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TECH BREAK: The USB Type-C is the next big thing for smartphones

You might have already come across the term USB Type-C and how smartphone marketers seemingly try to make a big deal out of it when trying to sell you a phone.

But what does it really mean for the consumer?

USB Type-C is a new type of Universal Serial Bus (USB) connector for digital devices used for data transfer data as well as charging. It has been around since 2015 but it's only now that we are seeing its wide adoption on smartphones, particularly those at budget levels.

The structure of this ‘new’ connector is rather different from the old Micro USB as depicted by the image above. USB Type-C is backward compatible, which means you can plug the cable in whichever way without worrying about spoiling the port on your device, you’ll always plug it in the right way every first time.

The Micro USB can only go in one way and plugging it the opposite way will break the connectors. I know of people who have actually ended up damaging their phones’ ports just by plugging the Micro USB the wrong way.

This structural difference is USB Type-C’s greatest advantage over the Micro USB.

A major misconception about USB Type-C on smartphones, however, is that data transfer speeds are extremely high.


The USB Type-C simply refers to the physical connector shape or design; it is not a new standard. That means a USB Type-C connector can either be USB 2.0 capable of 480Mbps, USB 3.0 capable of 5Gbps, USB 3.1 capable of 10Gbps or even a Thunderbolt 3 connector.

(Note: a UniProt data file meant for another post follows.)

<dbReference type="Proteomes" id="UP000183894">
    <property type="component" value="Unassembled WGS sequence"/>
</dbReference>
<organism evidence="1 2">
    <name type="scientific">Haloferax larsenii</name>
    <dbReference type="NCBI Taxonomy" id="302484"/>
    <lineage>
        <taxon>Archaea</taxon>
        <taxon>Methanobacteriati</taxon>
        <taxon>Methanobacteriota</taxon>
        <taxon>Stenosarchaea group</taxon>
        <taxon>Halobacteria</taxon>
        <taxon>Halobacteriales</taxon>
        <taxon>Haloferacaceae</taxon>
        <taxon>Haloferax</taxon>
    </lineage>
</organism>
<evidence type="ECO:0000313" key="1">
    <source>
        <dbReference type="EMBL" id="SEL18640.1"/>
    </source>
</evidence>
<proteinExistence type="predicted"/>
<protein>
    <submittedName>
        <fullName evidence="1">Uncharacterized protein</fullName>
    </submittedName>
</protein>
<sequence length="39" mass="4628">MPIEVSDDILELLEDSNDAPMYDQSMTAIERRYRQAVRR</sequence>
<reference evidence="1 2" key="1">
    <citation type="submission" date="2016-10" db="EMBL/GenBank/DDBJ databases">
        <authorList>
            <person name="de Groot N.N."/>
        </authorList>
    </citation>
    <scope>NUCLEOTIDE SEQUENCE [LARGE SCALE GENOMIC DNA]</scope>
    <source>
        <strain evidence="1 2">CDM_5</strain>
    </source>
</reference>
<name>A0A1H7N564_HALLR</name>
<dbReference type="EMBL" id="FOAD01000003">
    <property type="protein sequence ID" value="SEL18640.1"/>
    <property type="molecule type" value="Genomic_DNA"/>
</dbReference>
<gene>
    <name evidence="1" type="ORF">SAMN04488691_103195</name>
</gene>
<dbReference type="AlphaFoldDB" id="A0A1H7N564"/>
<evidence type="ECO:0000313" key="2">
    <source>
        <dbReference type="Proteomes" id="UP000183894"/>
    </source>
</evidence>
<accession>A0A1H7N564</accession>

All of these are versions or standards that depict capabilities in terms of speed and power. Confusing, right? Well, the takeaway is that just because a device has a Type-C connector, it doesn’t necessarily mean crazy fast data transfer speeds as marketers would have you believe, keep that in mind.

Does that mean there is less to gain in switching to Type-C? By all means no!

The point I'm trying to put across is that you shouldn't go for a new smartphone on the premise of a ‘faster’ Type-C connection without understanding the nitty gritty.

Smartphones generally have not yet fully tapped the potential of the USB Type-C. Most Type-C phones in the market today are still using the old USB 2.0 standards capable of just 480Mbps.

But with time, we should expect an increase in the number of flagship devices with faster USB 3.0. The Type-C port supports all the three standards (USB 2.0, USB 3.0, USB 3.1) and hence it makes it the port of the future.

Right now, however, it would appear that the only major upside that comes with the Type-C is in its design. The advantage of plugging in a cable to your device without worrying which side is up is enough to make it relevant.

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